In 1955, Moore again beat Valdez, who by that time was the no. 1 heavyweight contender, and defended against Bobo Olson, the World Middleweight Champion and future Hall of Famer who was coming off a decision victory over Joey Maxim, by a knockout in three.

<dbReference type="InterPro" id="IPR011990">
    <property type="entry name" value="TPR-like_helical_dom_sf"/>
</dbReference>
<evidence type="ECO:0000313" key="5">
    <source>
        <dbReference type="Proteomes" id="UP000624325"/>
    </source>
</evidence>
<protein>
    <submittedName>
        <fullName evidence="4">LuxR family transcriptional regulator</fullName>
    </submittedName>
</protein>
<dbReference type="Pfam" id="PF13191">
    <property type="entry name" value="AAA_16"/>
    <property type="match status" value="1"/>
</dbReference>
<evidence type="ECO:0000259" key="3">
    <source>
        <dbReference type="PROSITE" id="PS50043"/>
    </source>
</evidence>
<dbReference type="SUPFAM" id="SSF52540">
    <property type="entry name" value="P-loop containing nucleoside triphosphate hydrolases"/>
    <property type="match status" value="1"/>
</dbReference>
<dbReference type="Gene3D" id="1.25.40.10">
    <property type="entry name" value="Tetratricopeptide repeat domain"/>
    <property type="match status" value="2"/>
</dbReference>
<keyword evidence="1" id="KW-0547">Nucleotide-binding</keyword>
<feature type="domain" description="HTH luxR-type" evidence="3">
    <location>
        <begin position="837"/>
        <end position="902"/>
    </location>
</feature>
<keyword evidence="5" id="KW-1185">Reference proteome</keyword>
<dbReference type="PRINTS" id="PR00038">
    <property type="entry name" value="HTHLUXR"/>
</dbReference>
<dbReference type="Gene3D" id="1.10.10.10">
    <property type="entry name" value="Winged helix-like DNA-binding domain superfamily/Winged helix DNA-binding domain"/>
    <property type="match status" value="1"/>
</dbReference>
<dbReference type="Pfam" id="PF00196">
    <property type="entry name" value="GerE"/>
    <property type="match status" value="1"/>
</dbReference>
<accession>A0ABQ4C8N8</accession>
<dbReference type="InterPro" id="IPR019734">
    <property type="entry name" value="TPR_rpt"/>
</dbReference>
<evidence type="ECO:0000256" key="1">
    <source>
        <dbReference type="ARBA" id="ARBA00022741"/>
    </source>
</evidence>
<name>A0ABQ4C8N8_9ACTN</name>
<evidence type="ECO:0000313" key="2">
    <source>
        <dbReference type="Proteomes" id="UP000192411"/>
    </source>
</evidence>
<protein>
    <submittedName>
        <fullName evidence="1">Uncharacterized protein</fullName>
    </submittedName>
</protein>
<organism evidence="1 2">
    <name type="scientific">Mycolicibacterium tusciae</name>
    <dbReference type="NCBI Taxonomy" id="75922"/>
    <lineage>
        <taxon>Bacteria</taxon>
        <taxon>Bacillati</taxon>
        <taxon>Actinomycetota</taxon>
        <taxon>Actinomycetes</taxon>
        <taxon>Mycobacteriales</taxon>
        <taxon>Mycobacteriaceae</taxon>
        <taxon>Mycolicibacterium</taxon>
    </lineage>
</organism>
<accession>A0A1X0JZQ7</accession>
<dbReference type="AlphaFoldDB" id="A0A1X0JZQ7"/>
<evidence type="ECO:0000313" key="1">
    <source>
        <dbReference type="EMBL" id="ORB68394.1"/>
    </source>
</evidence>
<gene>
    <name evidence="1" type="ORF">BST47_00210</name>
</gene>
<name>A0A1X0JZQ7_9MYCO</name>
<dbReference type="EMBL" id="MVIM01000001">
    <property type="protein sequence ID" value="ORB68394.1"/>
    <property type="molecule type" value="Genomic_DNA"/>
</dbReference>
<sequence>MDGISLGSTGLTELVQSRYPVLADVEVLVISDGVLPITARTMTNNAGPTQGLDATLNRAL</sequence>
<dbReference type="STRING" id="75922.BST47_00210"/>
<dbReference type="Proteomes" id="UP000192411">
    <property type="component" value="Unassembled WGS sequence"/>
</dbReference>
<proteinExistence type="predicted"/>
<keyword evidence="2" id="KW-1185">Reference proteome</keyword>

"The Mongoose", received two cracks at the heavyweight championship of the world. On September 21, 1955, Moore faced future Hall of Famer Rocky Marciano at Madison Square Garden. It was in this fight Archie came closest to wearing the belt. A Moore surprise right hand in the 2nd round, sent Rocky down, setting the stage for a legendary battle, but also creating controversy as far as shared memory. The knockdown, the second and final time Marciano tasted canvas as a pro, Archie Moore made much of in subsequent years—not the flooring of the champion, but Referee Harry Kessler's handling of the pivotal moment. A half-decade on, in Archie's autobiography, he describes in detail the referee, though Rocky arose at "two", continuing a superfluous mandatory eight-count: "...Kessler went on, three, four. The mandatory count does not apply in championship bouts (1955)...My seconds were screaming for me to finish him and I moved to do so, but Kessler...carefully wiped off Rocky's gloves, giving him another few seconds...he gave him a sort of stiff jerk, which may have helped Rocky clear his head." Moore admits to being angry enough at what he saw as interference, he went recklessly, "blind and stupid with rage", going for the knockout, toe-to-toe. This resentment toward referee Kessler appears only to have grown more entrenched. By the time of a recorded interview with Peter Heller, in October, 1970, Archie had this to say: "(Kessler) had no business refereeing that match because he was too excitable. He didn't know what to do...He grabbed Marciano's gloves and began to wipe Marciano's gloves and look over his shoulder...I'll never forget it. It cost me the heavyweight title."